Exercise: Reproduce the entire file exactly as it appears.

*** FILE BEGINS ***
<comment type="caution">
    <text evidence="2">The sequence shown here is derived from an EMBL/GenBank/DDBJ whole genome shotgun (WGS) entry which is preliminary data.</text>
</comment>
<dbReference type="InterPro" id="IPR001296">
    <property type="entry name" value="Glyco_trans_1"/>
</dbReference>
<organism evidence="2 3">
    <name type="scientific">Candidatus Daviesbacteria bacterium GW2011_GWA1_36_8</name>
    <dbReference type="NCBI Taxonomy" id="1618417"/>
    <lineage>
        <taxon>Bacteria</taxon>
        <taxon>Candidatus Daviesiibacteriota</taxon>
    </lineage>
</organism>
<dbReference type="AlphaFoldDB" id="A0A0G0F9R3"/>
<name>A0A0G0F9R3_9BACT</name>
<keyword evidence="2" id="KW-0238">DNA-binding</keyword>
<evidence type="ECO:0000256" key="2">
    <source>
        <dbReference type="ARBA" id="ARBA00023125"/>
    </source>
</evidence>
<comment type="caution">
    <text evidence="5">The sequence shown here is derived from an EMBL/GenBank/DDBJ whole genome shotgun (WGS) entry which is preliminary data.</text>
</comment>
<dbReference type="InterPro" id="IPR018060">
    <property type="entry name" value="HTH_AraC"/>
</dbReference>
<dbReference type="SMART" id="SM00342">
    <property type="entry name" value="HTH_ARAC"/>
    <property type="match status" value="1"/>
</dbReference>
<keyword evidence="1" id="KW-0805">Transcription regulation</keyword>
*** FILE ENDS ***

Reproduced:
<comment type="caution">
    <text evidence="2">The sequence shown here is derived from an EMBL/GenBank/DDBJ whole genome shotgun (WGS) entry which is preliminary data.</text>
</comment>
<dbReference type="InterPro" id="IPR001296">
    <property type="entry name" value="Glyco_trans_1"/>
</dbReference>
<organism evidence="2 3">
    <name type="scientific">Candidatus Daviesbacteria bacterium GW2011_GWA1_36_8</name>
    <dbReference type="NCBI Taxonomy" id="1618417"/>
    <lineage>
        <taxon>Bacteria</taxon>
        <taxon>Candidatus Daviesiibacteriota</taxon>
    </lineage>
</organism>
<dbReference type="AlphaFoldDB" id="A0A0G0F9R3"/>
<name>A0A0G0F9R3_9BACT</name>
<keyword evidence="2" id="KW-0238">DNA-binding</keyword>
<evidence type="ECO:0000256" key="2">
    <source>
        <dbReference type="ARBA" id="ARBA00023125"/>
    </source>
</evidence>
<comment type="caution">
    <text evidence="5">The sequence shown here is derived from an EMBL/GenBank/DDBJ whole genome shotgun (WGS) entry which is preliminary data.</text>
</comment>
<dbReference type="InterPro" id="IPR018060">
    <property type="entry name" value="HTH_AraC"/>
</dbReference>
<dbReference type="SMART" id="SM00342">
    <property type="entry name" value="HTH_ARAC"/>
    <property type="match status" value="1"/>
</dbReference>
<keyword evidence="1" id="KW-0805">Transcription regulation</keyword>